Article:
8. Six Exciting Real Estate Developments That Will Arrive in 2019 “A lot more people will soon be living directly across the street from Nationals Park (see rendering above). Developer Jair Lynch is erecting a two-phase project with 312 apartments, 127 condos, and 55,000 square feet of retail. Phase one, with the apartments, is expected to open in the fall at 1250 Half Street, Southeast. In addition to the typical amenities for a luxury building—such as a pool and fitness center—residents will get to take in Nats games from the rooftop and private terraces.” (Washingtonian)
  9. California Emergency Laws Stir Worries About Rent Limits “California state law has long limited raising prices on consumer goods or services—including rental housing—more than 10 percent within 30 days after a state of emergency is in effect. But new laws passed in recent years in the wake of wildfires and other disasters have led some in the state’s multifamily sector to worry that the scope of those laws is growing. The lack of clarity involves matters of interpretation and enforcement. Questions include whether the limits on rent growth encompass the entire state or just the local areas surrounding the location of the emergency, and how long the 10 percent limit remains in effect.” (Commercial Property Executive)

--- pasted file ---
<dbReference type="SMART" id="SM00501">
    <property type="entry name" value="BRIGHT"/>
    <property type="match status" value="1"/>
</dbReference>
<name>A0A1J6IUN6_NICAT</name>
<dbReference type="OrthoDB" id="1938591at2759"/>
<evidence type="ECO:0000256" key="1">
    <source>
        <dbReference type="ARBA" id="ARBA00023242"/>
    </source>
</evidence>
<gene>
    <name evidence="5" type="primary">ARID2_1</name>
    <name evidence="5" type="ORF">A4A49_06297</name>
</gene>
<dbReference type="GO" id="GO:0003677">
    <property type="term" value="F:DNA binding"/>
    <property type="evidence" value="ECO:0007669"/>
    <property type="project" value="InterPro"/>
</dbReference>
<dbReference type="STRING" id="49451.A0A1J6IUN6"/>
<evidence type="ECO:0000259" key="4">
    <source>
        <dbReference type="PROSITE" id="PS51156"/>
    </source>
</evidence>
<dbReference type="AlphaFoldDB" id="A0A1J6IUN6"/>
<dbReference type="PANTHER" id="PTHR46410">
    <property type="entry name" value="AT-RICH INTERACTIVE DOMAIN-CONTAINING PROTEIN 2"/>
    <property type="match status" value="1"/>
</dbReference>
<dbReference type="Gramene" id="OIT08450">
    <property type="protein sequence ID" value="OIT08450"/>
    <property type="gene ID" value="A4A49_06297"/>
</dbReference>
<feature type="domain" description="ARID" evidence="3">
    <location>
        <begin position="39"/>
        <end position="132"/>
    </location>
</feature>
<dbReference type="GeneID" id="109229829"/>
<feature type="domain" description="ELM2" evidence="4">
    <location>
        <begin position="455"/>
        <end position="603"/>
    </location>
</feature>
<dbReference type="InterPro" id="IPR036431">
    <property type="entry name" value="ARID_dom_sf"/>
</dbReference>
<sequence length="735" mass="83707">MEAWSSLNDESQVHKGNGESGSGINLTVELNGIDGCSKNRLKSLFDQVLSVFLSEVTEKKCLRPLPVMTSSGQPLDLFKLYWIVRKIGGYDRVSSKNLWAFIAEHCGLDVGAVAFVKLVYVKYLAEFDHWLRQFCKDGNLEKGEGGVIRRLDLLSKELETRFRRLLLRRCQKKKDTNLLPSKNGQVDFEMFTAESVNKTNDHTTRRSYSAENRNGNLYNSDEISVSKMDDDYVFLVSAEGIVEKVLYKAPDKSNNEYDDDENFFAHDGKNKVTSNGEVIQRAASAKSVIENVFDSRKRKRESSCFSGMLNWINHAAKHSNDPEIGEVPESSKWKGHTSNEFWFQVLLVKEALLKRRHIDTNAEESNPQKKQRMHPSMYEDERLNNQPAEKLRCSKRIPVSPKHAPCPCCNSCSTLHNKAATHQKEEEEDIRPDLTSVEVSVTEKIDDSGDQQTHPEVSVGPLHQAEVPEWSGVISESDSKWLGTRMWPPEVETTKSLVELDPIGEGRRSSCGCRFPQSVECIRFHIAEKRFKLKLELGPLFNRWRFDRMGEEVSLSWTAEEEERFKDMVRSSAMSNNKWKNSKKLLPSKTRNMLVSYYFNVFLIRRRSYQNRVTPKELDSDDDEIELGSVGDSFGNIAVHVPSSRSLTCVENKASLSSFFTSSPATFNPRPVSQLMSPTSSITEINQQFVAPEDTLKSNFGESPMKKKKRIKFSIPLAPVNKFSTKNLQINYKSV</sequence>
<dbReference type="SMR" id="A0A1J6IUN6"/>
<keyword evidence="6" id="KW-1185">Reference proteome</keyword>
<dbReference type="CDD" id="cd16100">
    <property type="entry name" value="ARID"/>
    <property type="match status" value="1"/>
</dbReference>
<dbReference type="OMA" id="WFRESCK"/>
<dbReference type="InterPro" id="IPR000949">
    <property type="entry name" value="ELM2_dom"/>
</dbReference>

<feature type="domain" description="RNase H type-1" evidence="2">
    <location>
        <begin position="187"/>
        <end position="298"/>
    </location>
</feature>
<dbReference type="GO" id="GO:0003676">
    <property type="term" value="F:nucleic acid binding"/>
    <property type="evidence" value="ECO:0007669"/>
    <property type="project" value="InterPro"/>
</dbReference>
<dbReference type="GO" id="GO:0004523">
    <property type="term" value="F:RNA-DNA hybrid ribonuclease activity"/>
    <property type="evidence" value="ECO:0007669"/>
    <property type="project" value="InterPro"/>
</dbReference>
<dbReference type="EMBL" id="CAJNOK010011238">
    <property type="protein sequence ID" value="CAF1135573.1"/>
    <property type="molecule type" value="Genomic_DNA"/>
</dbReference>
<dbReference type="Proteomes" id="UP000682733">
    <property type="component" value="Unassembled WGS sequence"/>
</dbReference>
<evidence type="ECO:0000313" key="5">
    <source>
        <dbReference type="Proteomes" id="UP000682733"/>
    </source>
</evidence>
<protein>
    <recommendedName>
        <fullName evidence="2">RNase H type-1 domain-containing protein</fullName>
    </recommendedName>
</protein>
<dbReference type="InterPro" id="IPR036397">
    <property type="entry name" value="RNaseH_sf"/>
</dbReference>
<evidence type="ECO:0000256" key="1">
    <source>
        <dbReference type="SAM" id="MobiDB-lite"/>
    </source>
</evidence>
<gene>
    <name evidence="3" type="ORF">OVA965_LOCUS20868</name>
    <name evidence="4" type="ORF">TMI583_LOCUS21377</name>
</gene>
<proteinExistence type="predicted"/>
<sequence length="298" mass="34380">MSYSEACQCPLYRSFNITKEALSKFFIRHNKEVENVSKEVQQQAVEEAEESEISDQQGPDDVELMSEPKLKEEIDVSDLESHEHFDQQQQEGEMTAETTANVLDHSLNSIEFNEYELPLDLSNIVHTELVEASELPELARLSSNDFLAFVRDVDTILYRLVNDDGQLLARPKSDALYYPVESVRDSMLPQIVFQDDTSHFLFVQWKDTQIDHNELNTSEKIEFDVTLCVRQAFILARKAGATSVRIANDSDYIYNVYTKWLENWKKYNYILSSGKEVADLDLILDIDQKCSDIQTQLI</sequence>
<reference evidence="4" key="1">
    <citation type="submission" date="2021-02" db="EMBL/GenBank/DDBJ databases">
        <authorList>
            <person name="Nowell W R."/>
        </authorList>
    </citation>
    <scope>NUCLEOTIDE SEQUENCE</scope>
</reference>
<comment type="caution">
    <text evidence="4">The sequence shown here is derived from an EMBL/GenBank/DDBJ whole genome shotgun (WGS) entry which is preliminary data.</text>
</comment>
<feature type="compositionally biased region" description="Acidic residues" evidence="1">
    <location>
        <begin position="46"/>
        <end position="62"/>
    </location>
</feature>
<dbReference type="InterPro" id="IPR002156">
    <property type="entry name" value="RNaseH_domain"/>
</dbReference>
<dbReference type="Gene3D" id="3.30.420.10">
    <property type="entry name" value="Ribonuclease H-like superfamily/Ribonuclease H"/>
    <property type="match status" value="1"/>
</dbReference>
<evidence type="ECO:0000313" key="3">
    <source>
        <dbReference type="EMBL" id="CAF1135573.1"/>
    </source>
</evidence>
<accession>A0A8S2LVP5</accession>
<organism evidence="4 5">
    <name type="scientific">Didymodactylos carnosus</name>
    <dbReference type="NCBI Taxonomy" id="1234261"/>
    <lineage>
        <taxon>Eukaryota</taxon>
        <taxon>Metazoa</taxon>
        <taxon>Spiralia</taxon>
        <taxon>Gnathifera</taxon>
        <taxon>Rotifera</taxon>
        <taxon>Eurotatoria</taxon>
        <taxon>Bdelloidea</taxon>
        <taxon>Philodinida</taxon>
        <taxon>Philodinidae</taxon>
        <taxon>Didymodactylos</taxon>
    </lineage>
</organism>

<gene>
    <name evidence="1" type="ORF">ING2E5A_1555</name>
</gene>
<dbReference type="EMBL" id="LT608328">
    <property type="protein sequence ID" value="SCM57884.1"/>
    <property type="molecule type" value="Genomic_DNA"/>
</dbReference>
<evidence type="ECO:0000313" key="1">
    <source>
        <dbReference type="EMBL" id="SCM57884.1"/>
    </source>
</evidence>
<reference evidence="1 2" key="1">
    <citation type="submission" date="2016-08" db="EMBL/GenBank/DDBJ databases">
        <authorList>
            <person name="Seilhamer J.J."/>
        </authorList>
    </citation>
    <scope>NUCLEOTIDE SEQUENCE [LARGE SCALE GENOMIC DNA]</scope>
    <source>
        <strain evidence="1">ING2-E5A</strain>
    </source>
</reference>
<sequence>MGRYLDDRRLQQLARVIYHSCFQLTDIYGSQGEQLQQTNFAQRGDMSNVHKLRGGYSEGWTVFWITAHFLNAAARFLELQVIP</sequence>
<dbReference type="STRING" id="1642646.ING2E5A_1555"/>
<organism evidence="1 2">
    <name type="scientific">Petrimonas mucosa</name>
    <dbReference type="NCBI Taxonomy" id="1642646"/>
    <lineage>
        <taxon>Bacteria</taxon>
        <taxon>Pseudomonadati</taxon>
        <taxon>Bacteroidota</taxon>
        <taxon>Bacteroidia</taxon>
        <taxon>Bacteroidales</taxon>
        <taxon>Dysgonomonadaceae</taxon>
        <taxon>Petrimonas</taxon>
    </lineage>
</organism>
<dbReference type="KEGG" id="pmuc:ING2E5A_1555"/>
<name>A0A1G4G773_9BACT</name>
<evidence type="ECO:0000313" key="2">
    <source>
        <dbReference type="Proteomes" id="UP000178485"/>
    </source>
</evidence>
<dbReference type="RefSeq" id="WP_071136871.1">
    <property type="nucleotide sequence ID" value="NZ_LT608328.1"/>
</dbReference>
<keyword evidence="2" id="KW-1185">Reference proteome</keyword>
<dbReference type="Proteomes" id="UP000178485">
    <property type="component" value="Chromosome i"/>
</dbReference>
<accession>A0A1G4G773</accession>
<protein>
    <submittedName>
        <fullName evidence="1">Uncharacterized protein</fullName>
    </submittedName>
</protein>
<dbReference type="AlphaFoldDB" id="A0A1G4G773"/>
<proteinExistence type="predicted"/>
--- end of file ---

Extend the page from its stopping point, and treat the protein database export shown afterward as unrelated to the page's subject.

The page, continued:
10. Behind 550 Madison’s Messy Makeover “Craig Edward Dykers drove from Austin, Texas, to Manhattan as an architecture student in 1985 to see an imposing, 37-story tower at 550 Madison Avenue that AT&T just had built for its headquarters. Dykers made the more than one-day journey to view the latest work of Philip Johnson — the world-famous architect who had defined the ubiquitous glass and steel International Style decades earlier and was now taking a sharp left turn with the first postmodern skyscraper.” (The Real Deal)